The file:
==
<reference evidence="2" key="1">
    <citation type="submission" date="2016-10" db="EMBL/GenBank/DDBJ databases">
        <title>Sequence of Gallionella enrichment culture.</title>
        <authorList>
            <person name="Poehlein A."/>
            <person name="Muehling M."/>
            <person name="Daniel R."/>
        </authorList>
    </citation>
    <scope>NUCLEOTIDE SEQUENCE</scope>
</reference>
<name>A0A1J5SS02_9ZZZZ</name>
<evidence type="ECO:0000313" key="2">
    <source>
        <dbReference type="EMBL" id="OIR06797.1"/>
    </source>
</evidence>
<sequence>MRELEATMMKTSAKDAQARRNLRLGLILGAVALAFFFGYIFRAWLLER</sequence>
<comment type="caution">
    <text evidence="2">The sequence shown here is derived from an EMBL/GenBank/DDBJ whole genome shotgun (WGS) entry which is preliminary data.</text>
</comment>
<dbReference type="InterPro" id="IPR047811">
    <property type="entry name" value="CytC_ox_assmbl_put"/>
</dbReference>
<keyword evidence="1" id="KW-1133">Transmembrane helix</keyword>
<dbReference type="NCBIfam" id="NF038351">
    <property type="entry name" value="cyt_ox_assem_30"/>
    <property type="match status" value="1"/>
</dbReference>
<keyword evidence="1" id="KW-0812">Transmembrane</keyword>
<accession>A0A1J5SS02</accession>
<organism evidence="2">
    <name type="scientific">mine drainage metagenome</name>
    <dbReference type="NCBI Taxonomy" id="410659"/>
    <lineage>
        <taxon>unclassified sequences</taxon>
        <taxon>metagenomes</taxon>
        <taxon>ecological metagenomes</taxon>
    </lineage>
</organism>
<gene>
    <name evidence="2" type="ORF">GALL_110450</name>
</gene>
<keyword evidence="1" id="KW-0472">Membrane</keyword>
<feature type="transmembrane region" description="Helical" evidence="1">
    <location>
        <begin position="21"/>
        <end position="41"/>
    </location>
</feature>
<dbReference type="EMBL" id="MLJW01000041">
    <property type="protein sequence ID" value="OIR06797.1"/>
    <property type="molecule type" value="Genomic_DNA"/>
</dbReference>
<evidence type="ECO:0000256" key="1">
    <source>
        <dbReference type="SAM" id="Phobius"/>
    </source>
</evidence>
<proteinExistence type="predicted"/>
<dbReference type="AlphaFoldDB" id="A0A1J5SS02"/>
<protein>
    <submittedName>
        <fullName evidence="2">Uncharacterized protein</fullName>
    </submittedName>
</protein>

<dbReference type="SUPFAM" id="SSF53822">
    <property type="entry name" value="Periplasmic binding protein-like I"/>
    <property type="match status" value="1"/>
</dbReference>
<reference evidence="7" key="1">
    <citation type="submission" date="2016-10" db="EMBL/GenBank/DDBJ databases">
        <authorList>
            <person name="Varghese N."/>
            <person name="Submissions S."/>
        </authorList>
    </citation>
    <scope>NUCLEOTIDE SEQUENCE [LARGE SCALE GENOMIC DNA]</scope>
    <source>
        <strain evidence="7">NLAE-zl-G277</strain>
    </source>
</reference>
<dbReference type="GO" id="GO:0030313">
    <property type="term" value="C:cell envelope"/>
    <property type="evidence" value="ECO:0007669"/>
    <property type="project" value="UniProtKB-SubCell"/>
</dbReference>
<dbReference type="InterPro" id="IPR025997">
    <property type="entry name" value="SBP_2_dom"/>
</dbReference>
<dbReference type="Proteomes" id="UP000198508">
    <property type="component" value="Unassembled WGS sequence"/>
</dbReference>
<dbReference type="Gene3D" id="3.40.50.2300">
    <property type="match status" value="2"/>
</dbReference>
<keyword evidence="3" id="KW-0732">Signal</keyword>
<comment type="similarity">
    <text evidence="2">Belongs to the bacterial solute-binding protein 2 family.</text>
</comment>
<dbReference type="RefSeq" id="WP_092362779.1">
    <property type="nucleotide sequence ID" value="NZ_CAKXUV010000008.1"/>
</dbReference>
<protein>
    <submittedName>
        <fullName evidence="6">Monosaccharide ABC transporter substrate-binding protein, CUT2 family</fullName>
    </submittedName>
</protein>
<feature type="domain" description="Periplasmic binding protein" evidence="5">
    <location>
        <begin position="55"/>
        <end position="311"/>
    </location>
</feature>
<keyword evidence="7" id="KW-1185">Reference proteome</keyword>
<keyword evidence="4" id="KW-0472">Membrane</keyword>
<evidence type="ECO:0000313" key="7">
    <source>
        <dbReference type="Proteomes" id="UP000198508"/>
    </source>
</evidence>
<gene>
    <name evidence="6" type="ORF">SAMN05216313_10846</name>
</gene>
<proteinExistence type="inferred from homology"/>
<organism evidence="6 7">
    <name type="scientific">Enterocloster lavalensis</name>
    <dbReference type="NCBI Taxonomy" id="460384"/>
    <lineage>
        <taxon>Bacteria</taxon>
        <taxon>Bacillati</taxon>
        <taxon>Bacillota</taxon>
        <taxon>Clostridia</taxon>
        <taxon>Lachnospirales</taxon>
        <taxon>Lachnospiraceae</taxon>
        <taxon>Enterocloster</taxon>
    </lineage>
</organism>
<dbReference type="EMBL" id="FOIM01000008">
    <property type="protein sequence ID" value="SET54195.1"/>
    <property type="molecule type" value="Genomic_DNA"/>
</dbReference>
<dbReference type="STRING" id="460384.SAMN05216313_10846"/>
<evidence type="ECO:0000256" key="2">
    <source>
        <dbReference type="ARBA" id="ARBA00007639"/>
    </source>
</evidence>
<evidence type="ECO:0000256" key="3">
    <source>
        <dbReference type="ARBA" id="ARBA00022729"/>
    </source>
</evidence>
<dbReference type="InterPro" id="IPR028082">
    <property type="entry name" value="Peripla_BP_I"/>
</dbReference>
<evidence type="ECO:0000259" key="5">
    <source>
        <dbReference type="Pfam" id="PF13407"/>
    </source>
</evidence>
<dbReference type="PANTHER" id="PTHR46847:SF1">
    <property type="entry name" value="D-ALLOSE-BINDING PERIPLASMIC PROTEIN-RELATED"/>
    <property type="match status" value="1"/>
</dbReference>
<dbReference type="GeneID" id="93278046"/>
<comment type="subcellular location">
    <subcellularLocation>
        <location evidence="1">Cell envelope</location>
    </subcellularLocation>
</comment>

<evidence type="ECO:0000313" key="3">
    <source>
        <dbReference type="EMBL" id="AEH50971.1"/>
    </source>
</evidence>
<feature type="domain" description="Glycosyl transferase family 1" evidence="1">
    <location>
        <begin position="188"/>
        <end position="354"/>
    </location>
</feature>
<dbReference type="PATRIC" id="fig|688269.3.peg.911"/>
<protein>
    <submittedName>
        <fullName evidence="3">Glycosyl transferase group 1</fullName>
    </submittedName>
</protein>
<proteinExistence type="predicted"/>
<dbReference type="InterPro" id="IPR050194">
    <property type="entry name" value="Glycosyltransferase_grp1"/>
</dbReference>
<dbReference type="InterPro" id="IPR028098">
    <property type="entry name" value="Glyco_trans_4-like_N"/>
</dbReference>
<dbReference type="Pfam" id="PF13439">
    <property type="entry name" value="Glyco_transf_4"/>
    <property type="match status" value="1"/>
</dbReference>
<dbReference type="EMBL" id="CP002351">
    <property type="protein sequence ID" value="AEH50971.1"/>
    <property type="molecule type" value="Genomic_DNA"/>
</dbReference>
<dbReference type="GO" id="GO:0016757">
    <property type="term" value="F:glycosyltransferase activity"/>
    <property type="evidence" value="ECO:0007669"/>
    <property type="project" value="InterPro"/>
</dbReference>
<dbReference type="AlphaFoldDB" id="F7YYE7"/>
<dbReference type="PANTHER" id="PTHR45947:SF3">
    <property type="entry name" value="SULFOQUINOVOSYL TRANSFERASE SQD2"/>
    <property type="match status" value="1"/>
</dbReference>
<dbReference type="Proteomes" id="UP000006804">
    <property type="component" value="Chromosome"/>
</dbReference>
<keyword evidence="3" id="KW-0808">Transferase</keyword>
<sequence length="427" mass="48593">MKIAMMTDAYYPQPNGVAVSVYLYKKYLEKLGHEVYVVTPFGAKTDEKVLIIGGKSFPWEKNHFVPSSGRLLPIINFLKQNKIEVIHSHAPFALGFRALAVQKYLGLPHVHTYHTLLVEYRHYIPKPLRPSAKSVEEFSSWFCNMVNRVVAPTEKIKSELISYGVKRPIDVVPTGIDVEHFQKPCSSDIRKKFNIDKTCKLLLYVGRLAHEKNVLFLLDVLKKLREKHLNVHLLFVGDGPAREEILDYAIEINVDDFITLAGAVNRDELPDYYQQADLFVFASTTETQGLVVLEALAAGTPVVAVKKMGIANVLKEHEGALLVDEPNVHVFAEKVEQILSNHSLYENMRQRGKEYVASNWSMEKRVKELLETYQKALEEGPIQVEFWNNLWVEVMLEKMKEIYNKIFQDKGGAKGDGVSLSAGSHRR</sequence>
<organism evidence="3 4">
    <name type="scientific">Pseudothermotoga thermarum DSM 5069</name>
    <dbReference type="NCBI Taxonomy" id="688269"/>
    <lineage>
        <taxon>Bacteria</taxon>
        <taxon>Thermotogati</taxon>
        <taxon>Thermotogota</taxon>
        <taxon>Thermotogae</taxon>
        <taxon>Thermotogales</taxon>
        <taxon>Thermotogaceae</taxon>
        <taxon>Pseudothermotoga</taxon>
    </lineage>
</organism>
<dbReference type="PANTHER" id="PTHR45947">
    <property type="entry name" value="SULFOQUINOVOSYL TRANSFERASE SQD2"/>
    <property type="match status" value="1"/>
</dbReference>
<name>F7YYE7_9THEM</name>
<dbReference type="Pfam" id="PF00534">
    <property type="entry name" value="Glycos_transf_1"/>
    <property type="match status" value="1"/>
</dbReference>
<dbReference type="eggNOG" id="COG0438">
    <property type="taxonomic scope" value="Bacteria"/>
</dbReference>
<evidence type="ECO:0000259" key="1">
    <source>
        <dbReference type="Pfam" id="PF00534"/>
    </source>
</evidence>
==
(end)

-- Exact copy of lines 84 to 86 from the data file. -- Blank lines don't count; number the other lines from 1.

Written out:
    <property type="term" value="C:cell envelope"/>
    <property type="evidence" value="ECO:0007669"/>
    <property type="project" value="UniProtKB-SubCell"/>